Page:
Cumbria, Northumberland, Tyne and Wear NHS Foundation Trust (CNTW) is one of 24 sites across the country taking part in the Pathfinder study, which uses therapy not yet widely available in the UK.
The purpose of the study is to adapt a form of talking therapy called Problem Adaption Therapy for people with Alzheimer’s disease who have become depressed. The study will trial this newly adapted therapy for people with Alzheimer’s disease, to see if it is a good treatment to provide to NHS patients.
It aims to reduce negative emotions associated with depression, including depressed mood, hopelessness, helplessness, guilt and anxiety, as well as promoting positive emotions and pleasurable activities.
Dr Charlotte Allan is a Consultant Psychiatrist in CNTW’s Memory Assessment and Management Service (MAMS). She said: “There are few good treatments available for patients with dementia and depression. CBT (Cognitive Behavioural Therapy) can be helpful but isn’t the best option for everyone and anti-depressants are not always effective.
“By looking at a new psychological talking therapy, we hope to improve the quality of life of the patients we work with.”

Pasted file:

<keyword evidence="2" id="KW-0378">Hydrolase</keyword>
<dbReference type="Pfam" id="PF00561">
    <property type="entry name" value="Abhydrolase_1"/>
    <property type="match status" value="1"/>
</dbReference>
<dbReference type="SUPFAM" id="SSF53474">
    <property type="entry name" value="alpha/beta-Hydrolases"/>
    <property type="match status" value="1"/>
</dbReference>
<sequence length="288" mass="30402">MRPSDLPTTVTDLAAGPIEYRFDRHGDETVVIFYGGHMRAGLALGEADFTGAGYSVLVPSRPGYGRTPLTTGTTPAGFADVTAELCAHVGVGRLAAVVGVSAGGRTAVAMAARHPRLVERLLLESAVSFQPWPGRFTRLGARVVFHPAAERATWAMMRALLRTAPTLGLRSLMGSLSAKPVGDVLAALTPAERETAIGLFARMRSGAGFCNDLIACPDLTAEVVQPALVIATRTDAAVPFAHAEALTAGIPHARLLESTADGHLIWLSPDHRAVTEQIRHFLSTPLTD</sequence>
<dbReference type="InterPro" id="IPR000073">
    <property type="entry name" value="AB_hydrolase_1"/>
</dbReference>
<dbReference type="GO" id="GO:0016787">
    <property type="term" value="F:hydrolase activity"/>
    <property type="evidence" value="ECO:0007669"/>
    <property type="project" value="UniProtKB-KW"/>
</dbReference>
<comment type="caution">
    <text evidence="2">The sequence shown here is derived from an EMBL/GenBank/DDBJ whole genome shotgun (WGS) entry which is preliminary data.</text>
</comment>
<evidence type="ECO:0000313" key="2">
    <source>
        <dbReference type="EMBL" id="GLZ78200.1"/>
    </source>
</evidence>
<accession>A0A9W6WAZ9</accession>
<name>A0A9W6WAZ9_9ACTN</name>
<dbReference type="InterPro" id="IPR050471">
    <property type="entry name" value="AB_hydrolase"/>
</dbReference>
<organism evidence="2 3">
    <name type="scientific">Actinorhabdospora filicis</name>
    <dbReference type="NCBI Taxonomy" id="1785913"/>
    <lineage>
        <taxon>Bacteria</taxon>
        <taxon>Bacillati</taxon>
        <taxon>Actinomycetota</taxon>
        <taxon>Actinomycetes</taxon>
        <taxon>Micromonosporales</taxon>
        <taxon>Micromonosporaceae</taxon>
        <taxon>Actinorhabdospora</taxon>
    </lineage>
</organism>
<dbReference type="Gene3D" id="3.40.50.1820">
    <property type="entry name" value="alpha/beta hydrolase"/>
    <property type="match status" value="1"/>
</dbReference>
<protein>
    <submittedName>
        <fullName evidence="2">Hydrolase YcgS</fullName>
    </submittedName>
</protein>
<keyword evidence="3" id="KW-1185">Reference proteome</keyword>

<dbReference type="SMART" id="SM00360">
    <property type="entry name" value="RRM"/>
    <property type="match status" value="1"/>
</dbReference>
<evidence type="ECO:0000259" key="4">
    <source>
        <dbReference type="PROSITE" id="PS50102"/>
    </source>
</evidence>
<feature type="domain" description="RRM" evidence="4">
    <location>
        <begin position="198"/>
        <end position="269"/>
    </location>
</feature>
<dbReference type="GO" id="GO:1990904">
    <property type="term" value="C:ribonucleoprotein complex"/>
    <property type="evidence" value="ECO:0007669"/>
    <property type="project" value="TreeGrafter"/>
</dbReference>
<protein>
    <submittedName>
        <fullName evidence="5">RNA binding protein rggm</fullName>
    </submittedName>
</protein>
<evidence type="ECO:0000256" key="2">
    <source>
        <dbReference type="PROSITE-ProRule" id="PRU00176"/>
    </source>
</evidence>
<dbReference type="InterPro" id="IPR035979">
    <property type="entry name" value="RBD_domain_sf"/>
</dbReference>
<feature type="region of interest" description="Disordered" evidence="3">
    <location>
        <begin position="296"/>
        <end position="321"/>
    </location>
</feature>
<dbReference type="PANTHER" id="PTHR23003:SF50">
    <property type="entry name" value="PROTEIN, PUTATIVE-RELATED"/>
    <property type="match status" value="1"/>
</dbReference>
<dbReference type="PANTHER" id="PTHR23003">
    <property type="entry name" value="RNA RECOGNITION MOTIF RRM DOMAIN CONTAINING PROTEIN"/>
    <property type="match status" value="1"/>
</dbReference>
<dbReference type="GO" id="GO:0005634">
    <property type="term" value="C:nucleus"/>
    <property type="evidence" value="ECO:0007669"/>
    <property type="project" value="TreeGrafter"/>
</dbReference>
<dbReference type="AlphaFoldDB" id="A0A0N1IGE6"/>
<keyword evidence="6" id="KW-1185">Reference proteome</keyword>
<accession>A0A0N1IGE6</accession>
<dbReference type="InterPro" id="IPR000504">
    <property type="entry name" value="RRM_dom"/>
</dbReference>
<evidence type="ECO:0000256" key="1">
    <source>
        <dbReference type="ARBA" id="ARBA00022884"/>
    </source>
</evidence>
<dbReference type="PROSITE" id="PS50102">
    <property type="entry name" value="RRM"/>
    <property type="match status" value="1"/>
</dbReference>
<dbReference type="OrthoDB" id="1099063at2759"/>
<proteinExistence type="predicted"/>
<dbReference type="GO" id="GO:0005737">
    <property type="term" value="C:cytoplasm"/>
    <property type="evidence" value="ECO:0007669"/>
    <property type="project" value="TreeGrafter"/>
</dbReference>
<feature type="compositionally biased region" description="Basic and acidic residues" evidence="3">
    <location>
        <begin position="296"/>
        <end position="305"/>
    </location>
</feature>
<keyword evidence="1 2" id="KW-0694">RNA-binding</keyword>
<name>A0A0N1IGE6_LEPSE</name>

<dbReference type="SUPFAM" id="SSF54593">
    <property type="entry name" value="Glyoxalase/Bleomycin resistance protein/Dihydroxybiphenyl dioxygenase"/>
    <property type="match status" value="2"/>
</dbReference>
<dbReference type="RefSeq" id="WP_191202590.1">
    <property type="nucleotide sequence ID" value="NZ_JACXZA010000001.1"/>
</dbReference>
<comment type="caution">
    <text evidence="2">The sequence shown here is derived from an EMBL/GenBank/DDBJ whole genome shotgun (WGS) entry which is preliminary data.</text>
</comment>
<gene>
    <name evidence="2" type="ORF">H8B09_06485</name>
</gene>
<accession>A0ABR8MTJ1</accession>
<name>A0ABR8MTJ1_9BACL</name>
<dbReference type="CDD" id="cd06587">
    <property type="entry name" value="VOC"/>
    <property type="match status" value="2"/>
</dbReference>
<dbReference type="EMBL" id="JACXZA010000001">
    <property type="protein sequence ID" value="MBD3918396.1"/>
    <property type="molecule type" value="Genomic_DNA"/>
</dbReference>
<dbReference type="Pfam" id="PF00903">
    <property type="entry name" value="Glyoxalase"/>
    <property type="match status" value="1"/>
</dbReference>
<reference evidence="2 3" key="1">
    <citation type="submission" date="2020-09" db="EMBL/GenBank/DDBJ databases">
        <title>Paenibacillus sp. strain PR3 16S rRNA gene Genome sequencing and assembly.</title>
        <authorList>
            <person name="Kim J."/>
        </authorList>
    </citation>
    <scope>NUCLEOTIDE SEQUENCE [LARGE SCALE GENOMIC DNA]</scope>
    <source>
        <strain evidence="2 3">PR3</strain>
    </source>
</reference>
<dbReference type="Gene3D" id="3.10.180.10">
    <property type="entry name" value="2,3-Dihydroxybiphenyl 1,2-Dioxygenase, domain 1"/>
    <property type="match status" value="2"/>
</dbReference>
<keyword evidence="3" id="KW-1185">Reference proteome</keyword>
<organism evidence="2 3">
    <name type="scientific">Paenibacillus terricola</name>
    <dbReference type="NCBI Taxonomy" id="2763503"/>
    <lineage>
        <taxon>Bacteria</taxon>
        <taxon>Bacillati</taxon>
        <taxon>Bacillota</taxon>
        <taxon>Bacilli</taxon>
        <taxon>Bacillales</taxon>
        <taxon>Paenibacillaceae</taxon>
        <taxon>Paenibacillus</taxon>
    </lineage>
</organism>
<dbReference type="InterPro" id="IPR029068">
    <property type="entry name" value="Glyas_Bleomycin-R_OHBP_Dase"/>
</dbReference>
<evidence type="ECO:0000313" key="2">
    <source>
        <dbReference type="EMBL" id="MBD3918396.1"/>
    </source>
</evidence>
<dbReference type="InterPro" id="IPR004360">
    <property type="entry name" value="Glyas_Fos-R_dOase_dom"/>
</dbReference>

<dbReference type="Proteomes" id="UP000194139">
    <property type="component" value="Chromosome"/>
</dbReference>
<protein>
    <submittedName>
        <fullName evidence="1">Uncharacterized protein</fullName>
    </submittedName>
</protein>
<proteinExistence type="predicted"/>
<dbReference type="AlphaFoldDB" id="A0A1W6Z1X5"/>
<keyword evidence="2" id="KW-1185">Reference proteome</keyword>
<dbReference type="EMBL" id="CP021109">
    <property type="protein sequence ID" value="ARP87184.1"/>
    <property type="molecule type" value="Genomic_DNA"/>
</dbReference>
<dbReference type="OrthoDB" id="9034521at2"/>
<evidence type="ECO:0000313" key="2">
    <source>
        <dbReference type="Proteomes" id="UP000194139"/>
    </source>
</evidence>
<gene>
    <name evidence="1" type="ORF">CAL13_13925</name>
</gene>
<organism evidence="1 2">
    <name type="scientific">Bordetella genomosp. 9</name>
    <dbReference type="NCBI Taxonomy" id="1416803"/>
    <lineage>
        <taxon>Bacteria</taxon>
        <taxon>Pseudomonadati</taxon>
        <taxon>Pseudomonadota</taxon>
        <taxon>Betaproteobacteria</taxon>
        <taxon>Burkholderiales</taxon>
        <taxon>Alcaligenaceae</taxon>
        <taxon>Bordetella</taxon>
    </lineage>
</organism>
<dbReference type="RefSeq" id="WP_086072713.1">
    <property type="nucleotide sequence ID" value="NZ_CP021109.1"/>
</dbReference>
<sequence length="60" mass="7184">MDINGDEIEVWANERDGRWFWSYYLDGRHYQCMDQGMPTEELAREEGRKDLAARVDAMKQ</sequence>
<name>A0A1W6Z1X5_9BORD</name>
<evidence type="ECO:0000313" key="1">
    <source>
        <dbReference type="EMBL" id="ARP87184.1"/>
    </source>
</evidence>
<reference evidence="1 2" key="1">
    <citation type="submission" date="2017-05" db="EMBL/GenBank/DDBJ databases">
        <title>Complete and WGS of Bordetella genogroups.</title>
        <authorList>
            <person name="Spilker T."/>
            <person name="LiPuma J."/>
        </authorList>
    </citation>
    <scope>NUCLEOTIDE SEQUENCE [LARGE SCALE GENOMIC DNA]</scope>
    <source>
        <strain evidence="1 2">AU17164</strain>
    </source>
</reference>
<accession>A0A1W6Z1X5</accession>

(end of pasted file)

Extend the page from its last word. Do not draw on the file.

This is the first study into depression and dementia that CNTW has done and Trust therapists have been trained specifically to deliver Problem Adaption Therapy.
Normally, the Trust would treat depression in Alzheimer’s disease with medication, CBT or social interventions, for example, trying to engage people in community activities or practical tasks they struggle with at home.
If the new therapy is shown to be effective, it may become part of the Trust’s services providing an extra layer of support to those who need it.
Dr Allan said: “Depression in older people is often under-recognised and under-treated. People might think low mood is inevitable in old age but that’s not correct. There are challenges associated with ageing, but people need to recognise that depression is a very treatable condition.
“The presentation of depression is often different in older people. They might present with physical complaints and say they’re feeling unwell rather than they have a low mood. There’s still a difference between generations; lots of older people were not brought up to share their feelings and find depression harder to talk about.”
Difficulties with memory and concentration often mean people with Alzheimer’s disease give up some of the activities they previously enjoyed. This, together with changes that take place in the brain as part of the illness, means that people with Alzheimer’s disease are vulnerable to developing depression in which they feel persistently unhappy and distressed, and are unable to enjoy what would normally be pleasurable experiences.
CNTW currently has 12 patients taking part in the trial, with space to recruit more. Participants need to have a diagnosis of Alzheimer’s disease, have depression, and live in their own homes.
If you would like to take part in the study, please contact Study Coordinator Nadia Burman on 07971030758.
CNTW is a leading provider of mental health and disability services in the North East and north Cumbria.